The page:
With the Higher Education and Research Act 2017 passed and the Office for Students almost up and running, it would be easy to say job done. But for Joy, although she achieved the original thing she wanted, she fears that the system is still too exclusive. Now, if you want to be an independent provider with a tier 4 licence you now have to be regulated by government but there is still no licence to operate. There are many other providers, delivering HE to a domestic students, including many from migrant backgrounds, which don’t need regulation under the new system. The recent decision to drop the Basic category from the new register altogether adds to Joy’s fears. Joy says: “I dream of a system where no one is stuck outside and everybody has a place within the regulated system and we can genuinely say we know what’s going on in higher education.”
Wonks for people
Joy has a relentless drive in everything she does. When I ask her how she keeps going, particularly at a time when it can seem almost impossible – huge consultations closing on Christmas Eve that you feel are there to break you – how do you not give up?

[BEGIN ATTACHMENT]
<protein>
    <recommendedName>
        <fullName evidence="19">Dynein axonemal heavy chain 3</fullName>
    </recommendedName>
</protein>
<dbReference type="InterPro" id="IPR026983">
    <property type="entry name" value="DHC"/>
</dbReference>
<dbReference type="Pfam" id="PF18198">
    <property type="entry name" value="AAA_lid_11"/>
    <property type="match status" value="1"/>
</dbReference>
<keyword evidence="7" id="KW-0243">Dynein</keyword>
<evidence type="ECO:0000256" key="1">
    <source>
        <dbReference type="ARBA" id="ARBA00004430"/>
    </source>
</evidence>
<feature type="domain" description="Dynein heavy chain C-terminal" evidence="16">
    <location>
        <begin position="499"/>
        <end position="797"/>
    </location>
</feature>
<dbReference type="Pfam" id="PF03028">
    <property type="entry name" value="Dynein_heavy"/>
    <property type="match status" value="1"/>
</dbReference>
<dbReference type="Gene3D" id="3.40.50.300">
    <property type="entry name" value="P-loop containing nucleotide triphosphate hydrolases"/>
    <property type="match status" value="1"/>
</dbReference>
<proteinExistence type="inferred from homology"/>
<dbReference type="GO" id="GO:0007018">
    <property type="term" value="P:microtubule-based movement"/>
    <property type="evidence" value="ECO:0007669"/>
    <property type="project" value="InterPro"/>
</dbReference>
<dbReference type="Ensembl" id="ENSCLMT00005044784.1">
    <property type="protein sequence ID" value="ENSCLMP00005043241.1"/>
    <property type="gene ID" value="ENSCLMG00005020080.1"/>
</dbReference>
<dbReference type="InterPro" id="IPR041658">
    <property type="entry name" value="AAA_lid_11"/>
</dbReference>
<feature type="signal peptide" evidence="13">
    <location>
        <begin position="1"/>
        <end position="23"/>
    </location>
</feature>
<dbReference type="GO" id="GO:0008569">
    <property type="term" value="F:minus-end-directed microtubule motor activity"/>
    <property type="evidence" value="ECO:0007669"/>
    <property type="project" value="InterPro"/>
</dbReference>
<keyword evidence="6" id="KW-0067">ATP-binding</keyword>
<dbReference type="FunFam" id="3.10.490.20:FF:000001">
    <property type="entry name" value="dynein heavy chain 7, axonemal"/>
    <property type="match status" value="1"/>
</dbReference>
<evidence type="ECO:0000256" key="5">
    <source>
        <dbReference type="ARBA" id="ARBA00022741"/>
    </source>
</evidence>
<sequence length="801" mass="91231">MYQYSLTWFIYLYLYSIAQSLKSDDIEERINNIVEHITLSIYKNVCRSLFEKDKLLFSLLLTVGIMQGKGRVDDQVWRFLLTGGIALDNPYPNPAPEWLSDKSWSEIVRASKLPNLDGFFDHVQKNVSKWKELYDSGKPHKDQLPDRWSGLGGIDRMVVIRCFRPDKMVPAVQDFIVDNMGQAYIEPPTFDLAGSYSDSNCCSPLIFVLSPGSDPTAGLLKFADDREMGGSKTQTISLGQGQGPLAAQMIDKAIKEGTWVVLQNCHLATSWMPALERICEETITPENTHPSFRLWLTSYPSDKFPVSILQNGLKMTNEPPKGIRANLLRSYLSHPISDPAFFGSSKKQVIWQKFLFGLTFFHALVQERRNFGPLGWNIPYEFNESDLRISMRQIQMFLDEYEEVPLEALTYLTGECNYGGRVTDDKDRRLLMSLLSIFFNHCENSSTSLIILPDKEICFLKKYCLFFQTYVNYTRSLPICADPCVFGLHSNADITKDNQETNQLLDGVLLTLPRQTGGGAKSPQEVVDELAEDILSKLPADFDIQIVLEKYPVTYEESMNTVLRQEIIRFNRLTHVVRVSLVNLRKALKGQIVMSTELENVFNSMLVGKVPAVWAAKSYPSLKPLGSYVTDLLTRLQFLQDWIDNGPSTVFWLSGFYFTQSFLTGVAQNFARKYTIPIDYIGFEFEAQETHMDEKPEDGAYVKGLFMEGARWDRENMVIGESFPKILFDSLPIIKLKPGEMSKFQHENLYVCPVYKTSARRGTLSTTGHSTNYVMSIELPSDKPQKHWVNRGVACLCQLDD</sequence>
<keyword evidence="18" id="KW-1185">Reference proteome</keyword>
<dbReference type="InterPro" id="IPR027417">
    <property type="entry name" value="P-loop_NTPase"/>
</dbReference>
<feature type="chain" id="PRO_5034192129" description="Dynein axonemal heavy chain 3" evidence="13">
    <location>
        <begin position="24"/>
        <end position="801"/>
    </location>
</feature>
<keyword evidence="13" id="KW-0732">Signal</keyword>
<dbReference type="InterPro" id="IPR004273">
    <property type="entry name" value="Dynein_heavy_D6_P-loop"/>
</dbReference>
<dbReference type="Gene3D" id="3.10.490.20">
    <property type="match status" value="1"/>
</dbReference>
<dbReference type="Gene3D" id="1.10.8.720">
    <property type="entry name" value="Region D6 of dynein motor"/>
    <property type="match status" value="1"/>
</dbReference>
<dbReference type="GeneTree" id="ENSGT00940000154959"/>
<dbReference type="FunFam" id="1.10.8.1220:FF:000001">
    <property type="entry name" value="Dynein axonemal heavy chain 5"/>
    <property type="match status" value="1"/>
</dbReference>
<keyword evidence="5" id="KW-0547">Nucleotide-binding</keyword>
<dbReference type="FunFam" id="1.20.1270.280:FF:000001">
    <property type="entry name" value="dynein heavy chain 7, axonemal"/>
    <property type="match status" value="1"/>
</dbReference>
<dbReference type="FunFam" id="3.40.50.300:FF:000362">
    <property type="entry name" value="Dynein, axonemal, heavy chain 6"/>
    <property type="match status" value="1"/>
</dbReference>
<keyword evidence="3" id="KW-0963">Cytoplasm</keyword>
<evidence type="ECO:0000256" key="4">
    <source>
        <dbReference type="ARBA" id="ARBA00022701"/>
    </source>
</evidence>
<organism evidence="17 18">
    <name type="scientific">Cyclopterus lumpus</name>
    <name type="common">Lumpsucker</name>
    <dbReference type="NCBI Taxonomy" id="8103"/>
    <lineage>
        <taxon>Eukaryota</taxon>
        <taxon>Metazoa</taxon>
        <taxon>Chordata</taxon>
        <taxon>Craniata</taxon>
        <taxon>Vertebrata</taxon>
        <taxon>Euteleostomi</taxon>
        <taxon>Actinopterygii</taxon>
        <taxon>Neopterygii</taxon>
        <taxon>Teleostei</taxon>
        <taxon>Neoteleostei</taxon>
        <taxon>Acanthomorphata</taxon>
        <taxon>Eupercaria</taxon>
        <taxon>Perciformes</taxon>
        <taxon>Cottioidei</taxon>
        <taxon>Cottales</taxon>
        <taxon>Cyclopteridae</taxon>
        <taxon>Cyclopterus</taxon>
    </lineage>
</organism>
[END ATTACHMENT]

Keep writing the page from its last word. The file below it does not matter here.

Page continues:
Joy tells me an emotional story about a time at NUS when a student, who was at one of these colleges that had lost their tier 4 licence, stood up in front of everyone and in floods of tears explained how they’d lost everything. This student explained that they would have to go home and tell their ailing mother, who’d sold everything to invest in their education, that there was nothing they could do and they couldn’t provide for her. They would have to tell their mother that they couldn’t get her the treatment she needed, that the last few years of her life weren’t going to be good and there was nothing this student could do to fix it. And it’s that moment that underpins everything Joy does. She tells me: “We talk about privilege a lot in the UK but it isn’t until you meet some of the people in other parts of the world that you understand what privilege really is and I think to myself – I can’t stop fighting.”
I wonder whether it’s too easy to get absorbed into the geeky side of policy – debating incredibly niche data and arguing over the wording of a sentence in some regulation. Does being a wonk separate you from the human side of policy? Not for Joy. She argues that it’s in those debates over a single word in a regulatory document that can change a life – it can mean the difference between deportation or a future. And it’s in the hands of wonks.